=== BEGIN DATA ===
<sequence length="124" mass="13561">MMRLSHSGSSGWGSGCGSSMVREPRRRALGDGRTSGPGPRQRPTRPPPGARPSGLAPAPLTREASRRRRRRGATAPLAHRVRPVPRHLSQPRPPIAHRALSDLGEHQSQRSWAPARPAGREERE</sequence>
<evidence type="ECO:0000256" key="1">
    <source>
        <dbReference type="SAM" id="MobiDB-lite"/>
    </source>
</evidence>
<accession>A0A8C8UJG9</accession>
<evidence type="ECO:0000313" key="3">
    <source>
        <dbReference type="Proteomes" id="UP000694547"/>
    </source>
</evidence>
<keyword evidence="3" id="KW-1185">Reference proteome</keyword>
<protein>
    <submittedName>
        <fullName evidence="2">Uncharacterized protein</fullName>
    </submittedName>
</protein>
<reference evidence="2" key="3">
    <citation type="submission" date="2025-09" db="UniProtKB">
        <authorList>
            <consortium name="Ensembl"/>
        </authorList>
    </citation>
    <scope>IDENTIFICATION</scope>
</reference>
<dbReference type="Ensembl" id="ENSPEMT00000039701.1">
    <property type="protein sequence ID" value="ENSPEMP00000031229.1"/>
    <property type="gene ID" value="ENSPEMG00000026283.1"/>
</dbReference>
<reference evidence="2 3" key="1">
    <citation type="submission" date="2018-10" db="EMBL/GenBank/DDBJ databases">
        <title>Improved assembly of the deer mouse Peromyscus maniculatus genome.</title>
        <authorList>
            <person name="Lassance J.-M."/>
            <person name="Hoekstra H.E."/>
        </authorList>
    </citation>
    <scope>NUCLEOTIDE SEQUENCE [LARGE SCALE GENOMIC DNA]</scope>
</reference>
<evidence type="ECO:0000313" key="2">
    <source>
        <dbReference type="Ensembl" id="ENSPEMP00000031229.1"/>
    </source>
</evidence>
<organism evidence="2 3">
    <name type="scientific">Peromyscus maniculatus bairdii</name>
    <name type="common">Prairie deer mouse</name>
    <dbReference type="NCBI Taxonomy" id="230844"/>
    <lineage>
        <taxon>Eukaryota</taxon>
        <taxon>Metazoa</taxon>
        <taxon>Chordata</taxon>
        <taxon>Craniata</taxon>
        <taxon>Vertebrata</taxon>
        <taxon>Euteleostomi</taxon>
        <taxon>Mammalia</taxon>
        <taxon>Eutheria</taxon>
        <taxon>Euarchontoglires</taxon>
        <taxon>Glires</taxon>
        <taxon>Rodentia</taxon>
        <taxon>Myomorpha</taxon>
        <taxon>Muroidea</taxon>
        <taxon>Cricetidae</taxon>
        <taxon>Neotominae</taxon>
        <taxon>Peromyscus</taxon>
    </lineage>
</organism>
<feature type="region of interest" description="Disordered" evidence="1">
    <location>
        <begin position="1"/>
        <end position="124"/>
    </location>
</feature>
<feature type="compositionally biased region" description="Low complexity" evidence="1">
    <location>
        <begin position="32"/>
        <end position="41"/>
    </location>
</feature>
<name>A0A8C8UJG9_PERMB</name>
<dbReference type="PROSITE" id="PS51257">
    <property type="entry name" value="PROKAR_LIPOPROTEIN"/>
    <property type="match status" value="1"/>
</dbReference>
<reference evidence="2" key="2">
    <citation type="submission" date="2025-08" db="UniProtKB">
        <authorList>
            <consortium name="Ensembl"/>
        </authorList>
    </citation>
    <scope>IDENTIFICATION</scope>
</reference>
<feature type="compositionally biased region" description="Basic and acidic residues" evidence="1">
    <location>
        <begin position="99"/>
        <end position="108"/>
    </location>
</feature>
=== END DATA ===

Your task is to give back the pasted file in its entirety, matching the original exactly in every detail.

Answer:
<sequence length="124" mass="13561">MMRLSHSGSSGWGSGCGSSMVREPRRRALGDGRTSGPGPRQRPTRPPPGARPSGLAPAPLTREASRRRRRRGATAPLAHRVRPVPRHLSQPRPPIAHRALSDLGEHQSQRSWAPARPAGREERE</sequence>
<evidence type="ECO:0000256" key="1">
    <source>
        <dbReference type="SAM" id="MobiDB-lite"/>
    </source>
</evidence>
<accession>A0A8C8UJG9</accession>
<evidence type="ECO:0000313" key="3">
    <source>
        <dbReference type="Proteomes" id="UP000694547"/>
    </source>
</evidence>
<keyword evidence="3" id="KW-1185">Reference proteome</keyword>
<protein>
    <submittedName>
        <fullName evidence="2">Uncharacterized protein</fullName>
    </submittedName>
</protein>
<reference evidence="2" key="3">
    <citation type="submission" date="2025-09" db="UniProtKB">
        <authorList>
            <consortium name="Ensembl"/>
        </authorList>
    </citation>
    <scope>IDENTIFICATION</scope>
</reference>
<dbReference type="Ensembl" id="ENSPEMT00000039701.1">
    <property type="protein sequence ID" value="ENSPEMP00000031229.1"/>
    <property type="gene ID" value="ENSPEMG00000026283.1"/>
</dbReference>
<reference evidence="2 3" key="1">
    <citation type="submission" date="2018-10" db="EMBL/GenBank/DDBJ databases">
        <title>Improved assembly of the deer mouse Peromyscus maniculatus genome.</title>
        <authorList>
            <person name="Lassance J.-M."/>
            <person name="Hoekstra H.E."/>
        </authorList>
    </citation>
    <scope>NUCLEOTIDE SEQUENCE [LARGE SCALE GENOMIC DNA]</scope>
</reference>
<evidence type="ECO:0000313" key="2">
    <source>
        <dbReference type="Ensembl" id="ENSPEMP00000031229.1"/>
    </source>
</evidence>
<organism evidence="2 3">
    <name type="scientific">Peromyscus maniculatus bairdii</name>
    <name type="common">Prairie deer mouse</name>
    <dbReference type="NCBI Taxonomy" id="230844"/>
    <lineage>
        <taxon>Eukaryota</taxon>
        <taxon>Metazoa</taxon>
        <taxon>Chordata</taxon>
        <taxon>Craniata</taxon>
        <taxon>Vertebrata</taxon>
        <taxon>Euteleostomi</taxon>
        <taxon>Mammalia</taxon>
        <taxon>Eutheria</taxon>
        <taxon>Euarchontoglires</taxon>
        <taxon>Glires</taxon>
        <taxon>Rodentia</taxon>
        <taxon>Myomorpha</taxon>
        <taxon>Muroidea</taxon>
        <taxon>Cricetidae</taxon>
        <taxon>Neotominae</taxon>
        <taxon>Peromyscus</taxon>
    </lineage>
</organism>
<feature type="region of interest" description="Disordered" evidence="1">
    <location>
        <begin position="1"/>
        <end position="124"/>
    </location>
</feature>
<feature type="compositionally biased region" description="Low complexity" evidence="1">
    <location>
        <begin position="32"/>
        <end position="41"/>
    </location>
</feature>
<name>A0A8C8UJG9_PERMB</name>
<dbReference type="PROSITE" id="PS51257">
    <property type="entry name" value="PROKAR_LIPOPROTEIN"/>
    <property type="match status" value="1"/>
</dbReference>
<reference evidence="2" key="2">
    <citation type="submission" date="2025-08" db="UniProtKB">
        <authorList>
            <consortium name="Ensembl"/>
        </authorList>
    </citation>
    <scope>IDENTIFICATION</scope>
</reference>
<feature type="compositionally biased region" description="Basic and acidic residues" evidence="1">
    <location>
        <begin position="99"/>
        <end position="108"/>
    </location>
</feature>